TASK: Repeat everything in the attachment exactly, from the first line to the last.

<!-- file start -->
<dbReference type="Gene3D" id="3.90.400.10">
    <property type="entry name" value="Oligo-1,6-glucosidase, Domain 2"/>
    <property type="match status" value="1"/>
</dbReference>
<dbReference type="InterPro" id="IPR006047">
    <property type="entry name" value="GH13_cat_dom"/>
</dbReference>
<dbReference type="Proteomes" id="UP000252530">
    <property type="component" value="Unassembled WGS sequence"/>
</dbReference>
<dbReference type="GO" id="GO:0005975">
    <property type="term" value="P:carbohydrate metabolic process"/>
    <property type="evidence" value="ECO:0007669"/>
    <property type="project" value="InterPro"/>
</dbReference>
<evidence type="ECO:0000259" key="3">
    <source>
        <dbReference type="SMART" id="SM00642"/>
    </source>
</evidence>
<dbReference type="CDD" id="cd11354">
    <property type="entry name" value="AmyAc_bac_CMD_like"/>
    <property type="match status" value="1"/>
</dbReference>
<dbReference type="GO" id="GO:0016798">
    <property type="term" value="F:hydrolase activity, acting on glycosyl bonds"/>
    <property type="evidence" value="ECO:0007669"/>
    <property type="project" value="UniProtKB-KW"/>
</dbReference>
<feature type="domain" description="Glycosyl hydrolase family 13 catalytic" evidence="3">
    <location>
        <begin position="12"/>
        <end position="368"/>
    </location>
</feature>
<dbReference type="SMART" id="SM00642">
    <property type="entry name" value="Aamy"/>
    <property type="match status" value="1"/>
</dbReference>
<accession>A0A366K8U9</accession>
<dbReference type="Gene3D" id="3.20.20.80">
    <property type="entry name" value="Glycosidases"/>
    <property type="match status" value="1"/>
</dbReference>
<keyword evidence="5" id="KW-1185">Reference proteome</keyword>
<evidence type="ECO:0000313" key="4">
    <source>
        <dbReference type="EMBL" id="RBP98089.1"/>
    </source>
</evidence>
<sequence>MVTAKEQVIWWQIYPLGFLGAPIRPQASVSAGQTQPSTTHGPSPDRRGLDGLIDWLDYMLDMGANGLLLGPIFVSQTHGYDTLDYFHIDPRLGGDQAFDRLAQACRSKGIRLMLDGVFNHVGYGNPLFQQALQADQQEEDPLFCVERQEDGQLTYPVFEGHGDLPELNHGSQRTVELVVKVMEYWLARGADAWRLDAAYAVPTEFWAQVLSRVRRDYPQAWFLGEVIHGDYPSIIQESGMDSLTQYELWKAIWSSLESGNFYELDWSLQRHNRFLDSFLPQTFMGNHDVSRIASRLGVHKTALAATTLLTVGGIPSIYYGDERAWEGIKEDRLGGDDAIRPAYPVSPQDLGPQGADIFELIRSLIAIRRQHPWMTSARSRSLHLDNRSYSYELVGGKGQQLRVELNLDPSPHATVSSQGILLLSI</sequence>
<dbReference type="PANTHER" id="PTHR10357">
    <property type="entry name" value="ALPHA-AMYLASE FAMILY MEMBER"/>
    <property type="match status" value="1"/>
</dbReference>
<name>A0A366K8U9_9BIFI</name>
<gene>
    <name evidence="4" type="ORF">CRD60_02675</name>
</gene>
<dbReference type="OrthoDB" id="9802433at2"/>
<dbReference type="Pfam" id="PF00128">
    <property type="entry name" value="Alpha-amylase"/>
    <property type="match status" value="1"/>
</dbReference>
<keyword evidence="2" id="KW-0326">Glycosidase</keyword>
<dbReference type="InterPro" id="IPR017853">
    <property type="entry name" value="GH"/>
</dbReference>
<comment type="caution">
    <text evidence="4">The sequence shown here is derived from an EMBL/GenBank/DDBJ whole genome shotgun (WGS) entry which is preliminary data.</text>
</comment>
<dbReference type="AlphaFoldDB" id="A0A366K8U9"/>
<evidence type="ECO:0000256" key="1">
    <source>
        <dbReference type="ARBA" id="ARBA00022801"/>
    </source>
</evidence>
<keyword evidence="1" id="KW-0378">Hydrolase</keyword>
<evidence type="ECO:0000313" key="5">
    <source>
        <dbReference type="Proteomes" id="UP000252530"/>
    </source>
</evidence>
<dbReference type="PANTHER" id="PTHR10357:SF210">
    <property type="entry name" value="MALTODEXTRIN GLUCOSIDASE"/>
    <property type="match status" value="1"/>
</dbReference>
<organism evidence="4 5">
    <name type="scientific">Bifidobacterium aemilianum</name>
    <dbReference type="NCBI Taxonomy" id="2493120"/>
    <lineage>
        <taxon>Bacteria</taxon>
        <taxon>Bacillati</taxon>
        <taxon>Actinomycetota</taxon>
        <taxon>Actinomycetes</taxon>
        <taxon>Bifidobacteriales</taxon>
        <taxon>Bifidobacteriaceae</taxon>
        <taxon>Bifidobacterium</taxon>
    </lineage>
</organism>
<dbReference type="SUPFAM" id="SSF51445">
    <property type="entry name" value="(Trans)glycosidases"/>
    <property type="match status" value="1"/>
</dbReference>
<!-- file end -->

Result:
<dbReference type="Gene3D" id="3.90.400.10">
    <property type="entry name" value="Oligo-1,6-glucosidase, Domain 2"/>
    <property type="match status" value="1"/>
</dbReference>
<dbReference type="InterPro" id="IPR006047">
    <property type="entry name" value="GH13_cat_dom"/>
</dbReference>
<dbReference type="Proteomes" id="UP000252530">
    <property type="component" value="Unassembled WGS sequence"/>
</dbReference>
<dbReference type="GO" id="GO:0005975">
    <property type="term" value="P:carbohydrate metabolic process"/>
    <property type="evidence" value="ECO:0007669"/>
    <property type="project" value="InterPro"/>
</dbReference>
<evidence type="ECO:0000259" key="3">
    <source>
        <dbReference type="SMART" id="SM00642"/>
    </source>
</evidence>
<dbReference type="CDD" id="cd11354">
    <property type="entry name" value="AmyAc_bac_CMD_like"/>
    <property type="match status" value="1"/>
</dbReference>
<dbReference type="GO" id="GO:0016798">
    <property type="term" value="F:hydrolase activity, acting on glycosyl bonds"/>
    <property type="evidence" value="ECO:0007669"/>
    <property type="project" value="UniProtKB-KW"/>
</dbReference>
<feature type="domain" description="Glycosyl hydrolase family 13 catalytic" evidence="3">
    <location>
        <begin position="12"/>
        <end position="368"/>
    </location>
</feature>
<dbReference type="SMART" id="SM00642">
    <property type="entry name" value="Aamy"/>
    <property type="match status" value="1"/>
</dbReference>
<accession>A0A366K8U9</accession>
<dbReference type="Gene3D" id="3.20.20.80">
    <property type="entry name" value="Glycosidases"/>
    <property type="match status" value="1"/>
</dbReference>
<keyword evidence="5" id="KW-1185">Reference proteome</keyword>
<evidence type="ECO:0000313" key="4">
    <source>
        <dbReference type="EMBL" id="RBP98089.1"/>
    </source>
</evidence>
<sequence>MVTAKEQVIWWQIYPLGFLGAPIRPQASVSAGQTQPSTTHGPSPDRRGLDGLIDWLDYMLDMGANGLLLGPIFVSQTHGYDTLDYFHIDPRLGGDQAFDRLAQACRSKGIRLMLDGVFNHVGYGNPLFQQALQADQQEEDPLFCVERQEDGQLTYPVFEGHGDLPELNHGSQRTVELVVKVMEYWLARGADAWRLDAAYAVPTEFWAQVLSRVRRDYPQAWFLGEVIHGDYPSIIQESGMDSLTQYELWKAIWSSLESGNFYELDWSLQRHNRFLDSFLPQTFMGNHDVSRIASRLGVHKTALAATTLLTVGGIPSIYYGDERAWEGIKEDRLGGDDAIRPAYPVSPQDLGPQGADIFELIRSLIAIRRQHPWMTSARSRSLHLDNRSYSYELVGGKGQQLRVELNLDPSPHATVSSQGILLLSI</sequence>
<dbReference type="PANTHER" id="PTHR10357">
    <property type="entry name" value="ALPHA-AMYLASE FAMILY MEMBER"/>
    <property type="match status" value="1"/>
</dbReference>
<name>A0A366K8U9_9BIFI</name>
<gene>
    <name evidence="4" type="ORF">CRD60_02675</name>
</gene>
<dbReference type="OrthoDB" id="9802433at2"/>
<dbReference type="Pfam" id="PF00128">
    <property type="entry name" value="Alpha-amylase"/>
    <property type="match status" value="1"/>
</dbReference>
<keyword evidence="2" id="KW-0326">Glycosidase</keyword>
<dbReference type="InterPro" id="IPR017853">
    <property type="entry name" value="GH"/>
</dbReference>
<comment type="caution">
    <text evidence="4">The sequence shown here is derived from an EMBL/GenBank/DDBJ whole genome shotgun (WGS) entry which is preliminary data.</text>
</comment>
<dbReference type="AlphaFoldDB" id="A0A366K8U9"/>
<evidence type="ECO:0000256" key="1">
    <source>
        <dbReference type="ARBA" id="ARBA00022801"/>
    </source>
</evidence>
<keyword evidence="1" id="KW-0378">Hydrolase</keyword>
<evidence type="ECO:0000313" key="5">
    <source>
        <dbReference type="Proteomes" id="UP000252530"/>
    </source>
</evidence>
<dbReference type="PANTHER" id="PTHR10357:SF210">
    <property type="entry name" value="MALTODEXTRIN GLUCOSIDASE"/>
    <property type="match status" value="1"/>
</dbReference>
<organism evidence="4 5">
    <name type="scientific">Bifidobacterium aemilianum</name>
    <dbReference type="NCBI Taxonomy" id="2493120"/>
    <lineage>
        <taxon>Bacteria</taxon>
        <taxon>Bacillati</taxon>
        <taxon>Actinomycetota</taxon>
        <taxon>Actinomycetes</taxon>
        <taxon>Bifidobacteriales</taxon>
        <taxon>Bifidobacteriaceae</taxon>
        <taxon>Bifidobacterium</taxon>
    </lineage>
</organism>
<dbReference type="SUPFAM" id="SSF51445">
    <property type="entry name" value="(Trans)glycosidases"/>
    <property type="match status" value="1"/>
</dbReference>